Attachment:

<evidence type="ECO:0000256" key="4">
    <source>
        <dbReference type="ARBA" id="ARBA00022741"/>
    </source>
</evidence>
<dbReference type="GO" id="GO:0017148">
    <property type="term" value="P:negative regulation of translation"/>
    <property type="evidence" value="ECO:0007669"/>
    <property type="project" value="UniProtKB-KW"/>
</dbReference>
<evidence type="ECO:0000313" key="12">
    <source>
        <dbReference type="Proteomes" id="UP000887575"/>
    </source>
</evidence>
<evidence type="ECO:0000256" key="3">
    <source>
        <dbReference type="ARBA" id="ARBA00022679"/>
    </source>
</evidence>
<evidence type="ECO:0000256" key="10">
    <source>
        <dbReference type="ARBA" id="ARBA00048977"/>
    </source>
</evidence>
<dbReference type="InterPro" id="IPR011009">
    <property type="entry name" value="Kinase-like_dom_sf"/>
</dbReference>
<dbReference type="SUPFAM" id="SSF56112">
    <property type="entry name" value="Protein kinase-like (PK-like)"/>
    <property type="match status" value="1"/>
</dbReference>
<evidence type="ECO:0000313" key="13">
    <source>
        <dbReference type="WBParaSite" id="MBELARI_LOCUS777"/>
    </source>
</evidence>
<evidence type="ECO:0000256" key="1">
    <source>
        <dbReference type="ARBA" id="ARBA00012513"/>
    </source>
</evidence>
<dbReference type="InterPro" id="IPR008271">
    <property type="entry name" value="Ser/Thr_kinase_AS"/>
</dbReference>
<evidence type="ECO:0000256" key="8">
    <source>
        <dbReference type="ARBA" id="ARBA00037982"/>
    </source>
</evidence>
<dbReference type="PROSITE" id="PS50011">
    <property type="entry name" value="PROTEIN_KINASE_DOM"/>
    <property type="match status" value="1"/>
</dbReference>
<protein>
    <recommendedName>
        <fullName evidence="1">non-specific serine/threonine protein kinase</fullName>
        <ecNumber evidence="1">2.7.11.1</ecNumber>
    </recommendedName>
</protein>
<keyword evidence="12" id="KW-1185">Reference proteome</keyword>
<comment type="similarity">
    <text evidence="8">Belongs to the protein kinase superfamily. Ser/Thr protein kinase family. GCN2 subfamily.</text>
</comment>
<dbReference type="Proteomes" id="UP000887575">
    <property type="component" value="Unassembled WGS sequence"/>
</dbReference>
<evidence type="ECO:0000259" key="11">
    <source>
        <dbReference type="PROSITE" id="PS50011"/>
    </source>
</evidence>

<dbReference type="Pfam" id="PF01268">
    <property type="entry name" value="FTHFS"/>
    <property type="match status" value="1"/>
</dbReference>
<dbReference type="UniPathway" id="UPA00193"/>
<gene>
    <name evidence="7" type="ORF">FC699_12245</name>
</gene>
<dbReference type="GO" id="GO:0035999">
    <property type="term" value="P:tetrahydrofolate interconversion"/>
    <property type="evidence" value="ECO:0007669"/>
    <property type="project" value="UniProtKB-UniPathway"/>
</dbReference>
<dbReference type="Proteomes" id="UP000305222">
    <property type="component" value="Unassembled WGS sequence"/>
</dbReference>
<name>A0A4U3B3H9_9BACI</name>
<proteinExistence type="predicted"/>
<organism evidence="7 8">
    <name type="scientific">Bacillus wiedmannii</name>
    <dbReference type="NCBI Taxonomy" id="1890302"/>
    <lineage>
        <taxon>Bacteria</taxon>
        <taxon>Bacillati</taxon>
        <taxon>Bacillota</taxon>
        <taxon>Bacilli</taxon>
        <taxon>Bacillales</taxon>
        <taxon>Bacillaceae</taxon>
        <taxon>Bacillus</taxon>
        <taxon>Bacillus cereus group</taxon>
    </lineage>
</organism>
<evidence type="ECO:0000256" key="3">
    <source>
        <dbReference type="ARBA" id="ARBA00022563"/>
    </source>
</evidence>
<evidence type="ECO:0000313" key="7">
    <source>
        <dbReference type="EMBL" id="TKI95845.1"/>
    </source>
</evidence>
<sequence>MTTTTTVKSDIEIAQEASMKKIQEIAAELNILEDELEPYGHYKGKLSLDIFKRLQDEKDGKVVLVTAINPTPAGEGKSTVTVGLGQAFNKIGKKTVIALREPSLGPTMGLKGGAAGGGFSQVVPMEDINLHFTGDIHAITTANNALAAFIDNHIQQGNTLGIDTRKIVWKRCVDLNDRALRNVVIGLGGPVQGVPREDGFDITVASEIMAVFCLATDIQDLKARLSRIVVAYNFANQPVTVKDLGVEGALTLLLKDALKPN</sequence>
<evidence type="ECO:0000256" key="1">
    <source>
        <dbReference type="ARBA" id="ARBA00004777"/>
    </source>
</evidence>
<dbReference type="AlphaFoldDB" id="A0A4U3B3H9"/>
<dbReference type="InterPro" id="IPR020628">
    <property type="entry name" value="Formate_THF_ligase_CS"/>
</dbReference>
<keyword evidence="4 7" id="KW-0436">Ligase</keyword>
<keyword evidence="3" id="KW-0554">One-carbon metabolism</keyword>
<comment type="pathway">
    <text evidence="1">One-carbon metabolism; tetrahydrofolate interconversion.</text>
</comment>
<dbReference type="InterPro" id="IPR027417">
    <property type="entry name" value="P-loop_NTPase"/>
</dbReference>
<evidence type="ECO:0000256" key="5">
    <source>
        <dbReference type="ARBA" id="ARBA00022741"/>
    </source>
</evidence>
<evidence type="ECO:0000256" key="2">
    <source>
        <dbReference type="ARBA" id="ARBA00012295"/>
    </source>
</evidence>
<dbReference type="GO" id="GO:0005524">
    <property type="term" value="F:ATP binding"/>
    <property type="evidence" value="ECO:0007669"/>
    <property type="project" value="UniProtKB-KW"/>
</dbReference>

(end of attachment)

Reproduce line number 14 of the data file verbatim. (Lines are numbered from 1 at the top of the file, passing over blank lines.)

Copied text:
    </source>